Matthew Rice is a painter, designer and writer. A regular contributor to Country Life, he is the author of VILLAGE BUILDINGS OF BRITAIN, to which HRH Prince Charles contributed a foreword. He lives in Oxford and Norfolk with his wife, the potter Emma Bridgewater.
Rice's Church Primer, Bloomsbury, 4th July 2013
The countryside, towns and cities of Britain are full of churches. They represent some of the most iconic, beautiful and occasionally bizarre buildings in the country. They have a lot to say about our history, our art and our ideas. But how do you read them? Through charming illustrations, Rice's Church Primer reveals the basic grammar and vocabulary of church architecture throughout the United Kingdom.
As Matthew Rice says, 'Once you can speak any language, conversations can begin, but without it communications can only be brief and brutish. The same is the case with Architecture: an inability to describe the component parts of a building leaves one tongue-tied and unable to begin to discuss what is or is not exciting, dull or peculiar about it.'
Rice's Church Primer explains the language of architecture in churches, from the restrained Norman style of William the Conqueror to the gilded excesses of the Baroque. The primer begins with an explanation of the basic 'Grammar' of churches: elevation, plan, fronts, vaults and towers. This allows the reader to easily understand what follows. Next comes the 'Vocabulary' of styles in chronological order, from ancient Saxon churches to modern cathedrals. Each period covers component parts like doors, windows, towers, pews, panelling and pulpits. Finally, there is a map pinpointing some of the best churches around the country, so you can practise your newfound fluency in real life.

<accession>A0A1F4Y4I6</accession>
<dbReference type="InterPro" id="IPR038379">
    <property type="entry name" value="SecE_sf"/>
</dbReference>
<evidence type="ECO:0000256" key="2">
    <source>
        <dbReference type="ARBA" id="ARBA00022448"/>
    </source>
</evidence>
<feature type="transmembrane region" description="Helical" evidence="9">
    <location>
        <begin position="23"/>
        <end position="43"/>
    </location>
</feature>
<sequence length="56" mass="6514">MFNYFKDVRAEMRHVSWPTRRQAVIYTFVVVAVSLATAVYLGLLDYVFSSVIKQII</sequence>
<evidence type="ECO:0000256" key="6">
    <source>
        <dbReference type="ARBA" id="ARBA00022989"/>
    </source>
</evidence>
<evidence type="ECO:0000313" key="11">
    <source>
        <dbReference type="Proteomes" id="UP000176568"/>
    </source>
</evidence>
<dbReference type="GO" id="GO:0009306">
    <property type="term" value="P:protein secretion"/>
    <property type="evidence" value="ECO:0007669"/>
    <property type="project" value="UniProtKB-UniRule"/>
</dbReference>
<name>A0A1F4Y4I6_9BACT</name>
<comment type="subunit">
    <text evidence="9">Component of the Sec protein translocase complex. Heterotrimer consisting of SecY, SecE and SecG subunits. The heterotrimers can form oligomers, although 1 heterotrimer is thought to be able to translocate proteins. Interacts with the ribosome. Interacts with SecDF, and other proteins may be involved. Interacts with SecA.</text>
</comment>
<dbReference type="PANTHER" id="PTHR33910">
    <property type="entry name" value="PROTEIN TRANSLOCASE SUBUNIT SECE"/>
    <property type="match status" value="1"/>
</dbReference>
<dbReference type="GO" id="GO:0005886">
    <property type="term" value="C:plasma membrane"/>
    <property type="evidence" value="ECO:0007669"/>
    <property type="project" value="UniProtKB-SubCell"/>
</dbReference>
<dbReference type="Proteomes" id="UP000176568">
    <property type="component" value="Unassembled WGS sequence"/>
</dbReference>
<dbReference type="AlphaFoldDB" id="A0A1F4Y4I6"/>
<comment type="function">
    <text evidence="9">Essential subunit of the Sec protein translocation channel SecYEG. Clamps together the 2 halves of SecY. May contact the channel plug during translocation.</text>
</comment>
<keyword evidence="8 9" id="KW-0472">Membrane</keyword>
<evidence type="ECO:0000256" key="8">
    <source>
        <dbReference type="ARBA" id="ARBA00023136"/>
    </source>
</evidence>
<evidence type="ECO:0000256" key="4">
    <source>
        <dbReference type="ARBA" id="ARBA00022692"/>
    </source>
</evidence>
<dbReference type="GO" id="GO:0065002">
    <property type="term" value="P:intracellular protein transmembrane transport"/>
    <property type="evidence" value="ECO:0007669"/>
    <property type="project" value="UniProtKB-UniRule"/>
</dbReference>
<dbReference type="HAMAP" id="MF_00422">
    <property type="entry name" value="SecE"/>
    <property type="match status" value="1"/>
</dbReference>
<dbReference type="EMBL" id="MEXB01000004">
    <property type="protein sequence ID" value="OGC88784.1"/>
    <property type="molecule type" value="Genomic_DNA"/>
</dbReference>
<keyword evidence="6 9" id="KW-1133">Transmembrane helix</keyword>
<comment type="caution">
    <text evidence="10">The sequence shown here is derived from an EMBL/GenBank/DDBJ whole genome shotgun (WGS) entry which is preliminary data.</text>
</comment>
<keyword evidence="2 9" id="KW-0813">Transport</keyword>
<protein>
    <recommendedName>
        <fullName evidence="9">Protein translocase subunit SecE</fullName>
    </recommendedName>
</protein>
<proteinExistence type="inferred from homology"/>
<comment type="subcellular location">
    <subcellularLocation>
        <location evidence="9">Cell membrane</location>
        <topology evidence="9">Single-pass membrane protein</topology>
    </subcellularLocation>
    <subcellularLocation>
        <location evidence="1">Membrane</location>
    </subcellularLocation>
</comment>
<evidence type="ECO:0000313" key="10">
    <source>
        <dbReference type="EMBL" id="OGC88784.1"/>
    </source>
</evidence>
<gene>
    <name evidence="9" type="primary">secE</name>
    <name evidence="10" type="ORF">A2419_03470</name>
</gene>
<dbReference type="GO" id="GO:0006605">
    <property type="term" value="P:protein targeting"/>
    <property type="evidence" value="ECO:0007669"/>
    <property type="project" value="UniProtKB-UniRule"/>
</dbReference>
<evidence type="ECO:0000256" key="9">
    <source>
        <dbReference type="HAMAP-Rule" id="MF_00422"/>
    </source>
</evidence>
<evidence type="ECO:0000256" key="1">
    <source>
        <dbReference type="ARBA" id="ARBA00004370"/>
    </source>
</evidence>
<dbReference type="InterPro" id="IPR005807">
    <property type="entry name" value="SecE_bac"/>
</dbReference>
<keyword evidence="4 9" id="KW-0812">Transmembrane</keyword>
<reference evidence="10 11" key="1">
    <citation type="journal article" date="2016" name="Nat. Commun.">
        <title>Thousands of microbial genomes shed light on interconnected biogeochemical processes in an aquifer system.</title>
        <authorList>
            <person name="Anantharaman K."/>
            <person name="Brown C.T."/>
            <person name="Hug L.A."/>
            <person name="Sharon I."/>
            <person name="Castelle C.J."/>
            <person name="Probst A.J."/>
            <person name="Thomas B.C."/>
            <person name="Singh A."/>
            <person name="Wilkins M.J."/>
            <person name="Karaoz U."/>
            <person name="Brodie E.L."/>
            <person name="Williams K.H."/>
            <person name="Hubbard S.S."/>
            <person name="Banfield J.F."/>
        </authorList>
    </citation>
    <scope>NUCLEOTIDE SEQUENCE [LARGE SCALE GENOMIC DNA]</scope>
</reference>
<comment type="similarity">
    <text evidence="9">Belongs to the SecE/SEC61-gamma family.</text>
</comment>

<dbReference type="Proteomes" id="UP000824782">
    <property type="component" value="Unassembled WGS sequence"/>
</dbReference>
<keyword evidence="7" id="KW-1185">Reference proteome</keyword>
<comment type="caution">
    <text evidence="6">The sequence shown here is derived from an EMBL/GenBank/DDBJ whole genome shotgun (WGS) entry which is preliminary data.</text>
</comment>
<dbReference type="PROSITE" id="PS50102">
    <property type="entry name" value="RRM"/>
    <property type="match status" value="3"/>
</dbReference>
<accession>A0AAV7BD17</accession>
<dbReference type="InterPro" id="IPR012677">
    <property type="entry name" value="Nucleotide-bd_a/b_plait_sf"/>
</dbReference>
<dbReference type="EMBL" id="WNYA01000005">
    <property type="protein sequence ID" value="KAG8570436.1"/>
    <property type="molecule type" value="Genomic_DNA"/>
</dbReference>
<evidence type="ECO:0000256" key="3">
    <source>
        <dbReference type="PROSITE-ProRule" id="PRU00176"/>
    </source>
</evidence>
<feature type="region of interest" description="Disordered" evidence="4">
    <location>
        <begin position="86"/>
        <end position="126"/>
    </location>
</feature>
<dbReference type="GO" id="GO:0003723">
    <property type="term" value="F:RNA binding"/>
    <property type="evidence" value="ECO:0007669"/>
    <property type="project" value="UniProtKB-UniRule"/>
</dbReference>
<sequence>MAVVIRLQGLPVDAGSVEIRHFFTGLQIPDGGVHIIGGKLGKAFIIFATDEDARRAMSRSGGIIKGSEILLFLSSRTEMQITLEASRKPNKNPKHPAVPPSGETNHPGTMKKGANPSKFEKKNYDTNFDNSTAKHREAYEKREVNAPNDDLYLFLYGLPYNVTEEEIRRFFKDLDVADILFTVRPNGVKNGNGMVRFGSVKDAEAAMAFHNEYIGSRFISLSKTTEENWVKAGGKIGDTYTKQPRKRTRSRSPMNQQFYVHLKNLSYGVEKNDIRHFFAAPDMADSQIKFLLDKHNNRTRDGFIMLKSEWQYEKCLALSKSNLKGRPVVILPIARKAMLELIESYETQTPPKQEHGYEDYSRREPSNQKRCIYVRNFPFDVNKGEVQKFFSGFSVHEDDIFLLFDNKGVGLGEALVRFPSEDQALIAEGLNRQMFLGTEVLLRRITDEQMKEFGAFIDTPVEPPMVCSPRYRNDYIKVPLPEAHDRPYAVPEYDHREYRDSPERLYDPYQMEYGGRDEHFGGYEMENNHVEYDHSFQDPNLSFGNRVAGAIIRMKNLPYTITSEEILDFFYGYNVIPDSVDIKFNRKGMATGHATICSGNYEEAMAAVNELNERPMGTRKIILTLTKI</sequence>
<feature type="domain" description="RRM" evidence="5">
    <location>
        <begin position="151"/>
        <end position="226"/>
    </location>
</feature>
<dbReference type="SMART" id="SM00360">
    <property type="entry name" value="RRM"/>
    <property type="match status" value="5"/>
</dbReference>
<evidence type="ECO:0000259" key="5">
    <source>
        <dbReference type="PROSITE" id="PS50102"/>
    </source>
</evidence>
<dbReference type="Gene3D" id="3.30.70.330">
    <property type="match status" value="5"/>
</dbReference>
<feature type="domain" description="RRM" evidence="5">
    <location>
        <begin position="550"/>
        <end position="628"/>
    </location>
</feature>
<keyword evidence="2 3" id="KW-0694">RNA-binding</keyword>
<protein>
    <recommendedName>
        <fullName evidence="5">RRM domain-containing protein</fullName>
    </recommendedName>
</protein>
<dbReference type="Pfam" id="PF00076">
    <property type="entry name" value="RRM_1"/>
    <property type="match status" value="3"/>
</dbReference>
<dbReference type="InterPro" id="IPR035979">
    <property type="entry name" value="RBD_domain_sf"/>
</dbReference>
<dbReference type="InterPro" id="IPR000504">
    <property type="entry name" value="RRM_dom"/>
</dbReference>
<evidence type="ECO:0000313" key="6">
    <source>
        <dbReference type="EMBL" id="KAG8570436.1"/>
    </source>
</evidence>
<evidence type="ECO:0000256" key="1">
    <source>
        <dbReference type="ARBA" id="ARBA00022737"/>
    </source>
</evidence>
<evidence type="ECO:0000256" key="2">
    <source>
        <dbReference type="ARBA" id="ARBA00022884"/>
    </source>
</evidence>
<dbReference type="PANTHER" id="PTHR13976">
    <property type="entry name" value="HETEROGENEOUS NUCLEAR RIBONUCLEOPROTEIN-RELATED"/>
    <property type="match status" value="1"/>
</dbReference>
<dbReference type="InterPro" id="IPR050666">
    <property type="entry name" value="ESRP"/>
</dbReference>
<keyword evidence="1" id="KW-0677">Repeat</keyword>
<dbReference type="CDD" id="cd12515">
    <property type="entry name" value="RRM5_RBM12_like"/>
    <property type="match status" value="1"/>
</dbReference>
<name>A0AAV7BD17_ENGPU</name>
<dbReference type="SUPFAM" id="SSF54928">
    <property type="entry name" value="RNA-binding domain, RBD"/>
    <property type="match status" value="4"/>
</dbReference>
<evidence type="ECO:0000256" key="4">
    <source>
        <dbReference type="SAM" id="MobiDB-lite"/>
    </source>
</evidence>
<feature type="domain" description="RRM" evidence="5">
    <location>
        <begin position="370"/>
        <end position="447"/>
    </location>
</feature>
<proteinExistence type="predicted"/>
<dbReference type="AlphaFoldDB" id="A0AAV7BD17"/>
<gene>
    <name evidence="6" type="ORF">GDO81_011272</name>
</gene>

With Matthew Rice's elegant and witty illustrations to guide you, suddenly you'll understand why naves are necessary, why towers are built as tall as possible and why sometimes even the most respectable church needs a good flying buttress.
“Beautifully illustrated throughout ... It’s easy to not only be enlightened but also delighted by Rice’s drawings, which border on impish and quirky at times ... This is a delightful book, a welcoming introduction that’s perfect for anyone who doesn’t know their Perpendicular from their Decorated” – BBC Countryfile
“Delightful” – Country Life
“Charming, wittily illustrated ... Definitely one to slip into the glove apartment” – Saga
“The words are as engaging as the illustrations, for Mr Rice is a wordsmith as well as a penman, and manages, through both skills, to bring an understanding of the development of church architecture within reach of any reader whose depth of ignorance is matched by the breadth of their curiosity.” – Alan Titchmarsh, Sunday Telegraph
This is a song for Stoke: a fanfare for one of the great cities of the world's first industrial revolution; a lament for the bottle kilns and pot banks, the terraces and mansions that were thrown up or carefully planned to house a global industry and then torn down in the 1960s; and the ballad of a remarkable city - how she was born, how she grew and behaved as a big, bold grown up and how she crumbled as she grew old but, surprisingly, never died. This is not a guide book but an invitation to explore and discover a (deeply flawed) treasure trove.
A beautifully packaged, idiosyncratic introduction to British building styles.
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